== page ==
There are several ways to select, copy, and paste data in Windows programs.

Choosing the best method for each situation can speed up your workflow.

Read: Use shortcuts to save time and work

In some situations, you don’t have a choice.

Read: Save time when typing symbols

Some programs will allow you to copy data from fields using the right-click>copy method, but not text outside fields.

In this case Ctrl + c will usually work. The text can be selected by holding down the mouse button while dragging across the text.

This also works for copying text from websites that have the right-click function disabled.

To select several words or lines of text you can drag the mouse across all the text. This becomes frustrating when the highlighting scrolls fast and goes too far, then scrolls too far in the other direction when you try to reverse.

In word-processing programs, place the cursor at the beginning of text, scroll, and click the end of the text while holding down the shift key.

This method can also work in websites and programs with text outside fields, with one slight difference. Since you’re not able to put the cursor at the beginning of the text, simply drag your mouse across the first character to highlight it, hold down the shift key, then click the end of the text.

The fastest way to select text (if it’s one word or string) is to double click it. Sometimes separators like spaces, hyphens, and the @ sign in email addresses will cause partial text selection.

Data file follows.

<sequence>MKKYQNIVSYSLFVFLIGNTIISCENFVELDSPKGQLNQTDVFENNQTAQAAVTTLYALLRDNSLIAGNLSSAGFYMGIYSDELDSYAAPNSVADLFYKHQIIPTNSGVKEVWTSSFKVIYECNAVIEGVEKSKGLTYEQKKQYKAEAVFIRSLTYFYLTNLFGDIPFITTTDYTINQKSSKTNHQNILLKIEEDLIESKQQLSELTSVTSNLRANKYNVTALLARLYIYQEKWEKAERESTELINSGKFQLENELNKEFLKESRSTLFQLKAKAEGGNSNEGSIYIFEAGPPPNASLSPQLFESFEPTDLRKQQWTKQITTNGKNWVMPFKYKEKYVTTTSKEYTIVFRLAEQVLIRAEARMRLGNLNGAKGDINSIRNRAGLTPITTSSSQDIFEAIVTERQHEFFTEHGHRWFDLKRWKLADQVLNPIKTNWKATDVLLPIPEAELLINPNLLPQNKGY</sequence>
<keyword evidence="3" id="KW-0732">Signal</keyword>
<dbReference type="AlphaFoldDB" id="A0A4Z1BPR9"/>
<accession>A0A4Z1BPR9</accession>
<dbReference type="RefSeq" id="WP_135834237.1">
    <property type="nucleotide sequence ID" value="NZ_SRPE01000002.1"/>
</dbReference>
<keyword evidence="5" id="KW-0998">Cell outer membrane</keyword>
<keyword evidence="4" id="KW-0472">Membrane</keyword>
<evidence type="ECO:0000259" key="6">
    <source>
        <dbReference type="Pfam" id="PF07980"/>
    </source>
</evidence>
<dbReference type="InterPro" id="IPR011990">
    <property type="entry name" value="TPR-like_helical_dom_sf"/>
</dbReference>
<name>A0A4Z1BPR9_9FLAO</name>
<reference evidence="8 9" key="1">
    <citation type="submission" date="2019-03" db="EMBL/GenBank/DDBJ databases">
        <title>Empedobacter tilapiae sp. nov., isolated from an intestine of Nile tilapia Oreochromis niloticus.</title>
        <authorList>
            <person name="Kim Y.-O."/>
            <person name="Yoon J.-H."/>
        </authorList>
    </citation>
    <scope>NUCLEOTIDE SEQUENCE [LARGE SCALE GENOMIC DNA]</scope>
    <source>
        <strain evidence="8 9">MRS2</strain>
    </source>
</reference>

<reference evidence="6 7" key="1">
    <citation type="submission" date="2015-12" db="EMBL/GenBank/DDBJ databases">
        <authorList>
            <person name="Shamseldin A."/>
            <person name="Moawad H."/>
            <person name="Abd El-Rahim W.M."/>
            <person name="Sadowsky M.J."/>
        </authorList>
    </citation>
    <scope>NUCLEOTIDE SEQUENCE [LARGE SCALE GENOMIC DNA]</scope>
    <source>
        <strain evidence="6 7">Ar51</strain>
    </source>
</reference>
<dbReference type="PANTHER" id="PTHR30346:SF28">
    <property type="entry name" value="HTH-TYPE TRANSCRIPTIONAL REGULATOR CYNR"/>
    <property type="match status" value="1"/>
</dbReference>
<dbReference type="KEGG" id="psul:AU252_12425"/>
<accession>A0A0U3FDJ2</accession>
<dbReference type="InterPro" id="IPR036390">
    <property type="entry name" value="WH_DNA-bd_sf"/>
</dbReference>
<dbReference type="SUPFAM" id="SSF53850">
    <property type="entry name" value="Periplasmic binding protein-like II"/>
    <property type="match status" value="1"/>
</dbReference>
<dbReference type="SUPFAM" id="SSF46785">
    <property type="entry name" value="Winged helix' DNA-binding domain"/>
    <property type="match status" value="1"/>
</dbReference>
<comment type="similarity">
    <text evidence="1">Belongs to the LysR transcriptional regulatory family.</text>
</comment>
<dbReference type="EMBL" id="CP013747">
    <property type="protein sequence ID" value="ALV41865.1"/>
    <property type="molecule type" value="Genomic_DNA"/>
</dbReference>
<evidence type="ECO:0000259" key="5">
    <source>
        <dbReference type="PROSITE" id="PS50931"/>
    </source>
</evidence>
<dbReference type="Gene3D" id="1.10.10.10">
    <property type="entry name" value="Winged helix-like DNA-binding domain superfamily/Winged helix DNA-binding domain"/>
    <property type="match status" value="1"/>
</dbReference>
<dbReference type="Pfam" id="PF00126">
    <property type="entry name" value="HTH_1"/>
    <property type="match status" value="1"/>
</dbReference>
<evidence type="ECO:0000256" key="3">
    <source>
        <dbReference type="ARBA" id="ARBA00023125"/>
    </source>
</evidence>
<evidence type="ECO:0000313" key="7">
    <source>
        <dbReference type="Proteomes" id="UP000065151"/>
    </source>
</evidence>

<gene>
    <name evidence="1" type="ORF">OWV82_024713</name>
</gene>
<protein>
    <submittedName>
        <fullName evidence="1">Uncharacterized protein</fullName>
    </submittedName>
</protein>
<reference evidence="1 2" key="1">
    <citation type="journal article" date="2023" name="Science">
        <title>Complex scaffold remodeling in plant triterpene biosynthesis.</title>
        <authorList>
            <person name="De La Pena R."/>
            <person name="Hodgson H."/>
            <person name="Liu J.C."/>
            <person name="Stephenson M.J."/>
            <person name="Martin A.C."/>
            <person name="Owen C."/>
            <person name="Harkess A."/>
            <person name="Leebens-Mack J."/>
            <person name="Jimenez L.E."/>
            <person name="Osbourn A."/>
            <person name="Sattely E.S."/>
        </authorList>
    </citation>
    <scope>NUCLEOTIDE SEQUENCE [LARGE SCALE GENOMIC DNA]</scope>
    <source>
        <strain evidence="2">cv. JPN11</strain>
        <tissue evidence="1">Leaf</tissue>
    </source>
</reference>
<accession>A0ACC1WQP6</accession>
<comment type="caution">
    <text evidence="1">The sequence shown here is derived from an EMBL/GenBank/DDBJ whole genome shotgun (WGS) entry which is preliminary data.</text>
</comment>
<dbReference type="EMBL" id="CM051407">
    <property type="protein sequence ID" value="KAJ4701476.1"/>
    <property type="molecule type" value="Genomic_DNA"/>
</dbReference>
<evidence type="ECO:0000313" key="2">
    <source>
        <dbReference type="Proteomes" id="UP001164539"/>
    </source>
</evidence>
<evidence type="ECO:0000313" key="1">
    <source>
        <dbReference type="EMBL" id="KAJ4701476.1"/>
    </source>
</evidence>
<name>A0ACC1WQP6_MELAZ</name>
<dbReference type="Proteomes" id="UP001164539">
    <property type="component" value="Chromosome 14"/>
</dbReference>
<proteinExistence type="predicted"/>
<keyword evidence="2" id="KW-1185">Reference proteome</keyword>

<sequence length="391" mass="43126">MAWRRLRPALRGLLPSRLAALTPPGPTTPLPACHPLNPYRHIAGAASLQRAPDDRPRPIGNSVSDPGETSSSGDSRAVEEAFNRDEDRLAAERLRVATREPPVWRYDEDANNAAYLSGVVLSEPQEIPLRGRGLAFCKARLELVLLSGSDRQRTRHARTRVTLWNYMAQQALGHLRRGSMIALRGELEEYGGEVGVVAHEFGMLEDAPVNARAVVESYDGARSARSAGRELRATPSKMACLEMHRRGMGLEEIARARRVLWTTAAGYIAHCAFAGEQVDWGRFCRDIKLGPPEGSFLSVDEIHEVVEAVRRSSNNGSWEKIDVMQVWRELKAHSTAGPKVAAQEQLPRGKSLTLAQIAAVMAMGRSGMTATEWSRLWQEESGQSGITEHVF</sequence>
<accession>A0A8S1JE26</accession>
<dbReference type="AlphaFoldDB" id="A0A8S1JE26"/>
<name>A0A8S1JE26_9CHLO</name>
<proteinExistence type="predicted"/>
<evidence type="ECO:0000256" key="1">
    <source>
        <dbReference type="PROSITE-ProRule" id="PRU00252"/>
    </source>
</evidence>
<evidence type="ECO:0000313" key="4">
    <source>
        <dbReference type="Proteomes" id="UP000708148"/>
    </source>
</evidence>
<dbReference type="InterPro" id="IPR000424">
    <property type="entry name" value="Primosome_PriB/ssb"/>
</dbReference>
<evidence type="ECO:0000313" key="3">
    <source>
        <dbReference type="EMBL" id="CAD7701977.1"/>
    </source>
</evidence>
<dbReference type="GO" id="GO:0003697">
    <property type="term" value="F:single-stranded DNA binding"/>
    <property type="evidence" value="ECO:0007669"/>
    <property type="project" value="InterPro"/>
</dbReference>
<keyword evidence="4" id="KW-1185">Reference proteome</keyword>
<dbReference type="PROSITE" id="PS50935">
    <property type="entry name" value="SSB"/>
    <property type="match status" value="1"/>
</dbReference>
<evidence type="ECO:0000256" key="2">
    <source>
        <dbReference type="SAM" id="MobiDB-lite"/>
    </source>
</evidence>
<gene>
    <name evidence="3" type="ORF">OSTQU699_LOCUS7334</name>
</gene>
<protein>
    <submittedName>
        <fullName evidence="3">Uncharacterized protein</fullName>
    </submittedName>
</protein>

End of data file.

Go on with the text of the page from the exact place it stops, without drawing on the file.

Rather than revert back to dragging the mouse across the string, click anywhere inside the field and press Ctrl + a (for select all).

Just as Ctrl + c can work for copying when right-click is not available, Ctrl + v can work for pasting. The letters a, c, and v are close to each other on the keyboard. You can jump from field to field and window to window by clicking them with your right hand.

At the same time you can select, copy, and paste by holding down the Ctrl key with the little finger of your left hand and tapping the appropriate letter with your index finger.

For select all, copy, then paste (Ctrl + a or double-click, Ctrl + c, Ctrl + v) you don’t have to release the Ctrl key between the steps. If you start using this method you’ll be able to do it without even thinking after a short time.

For expert typists who think they can type faster than these methods, the increased speed in your workflow comes from not having to verify important data you’ve just typed in order to keep it accurate.

David Dagley, CFP®, is a software developer and Adobe javascript expert, with 15 years of financial planning experience. He is the owner and president of Forms Doctor Inc., a company specializing in workflow automation solutions and financial planning calculators for investment dealers, financial advisors, and investment firms.
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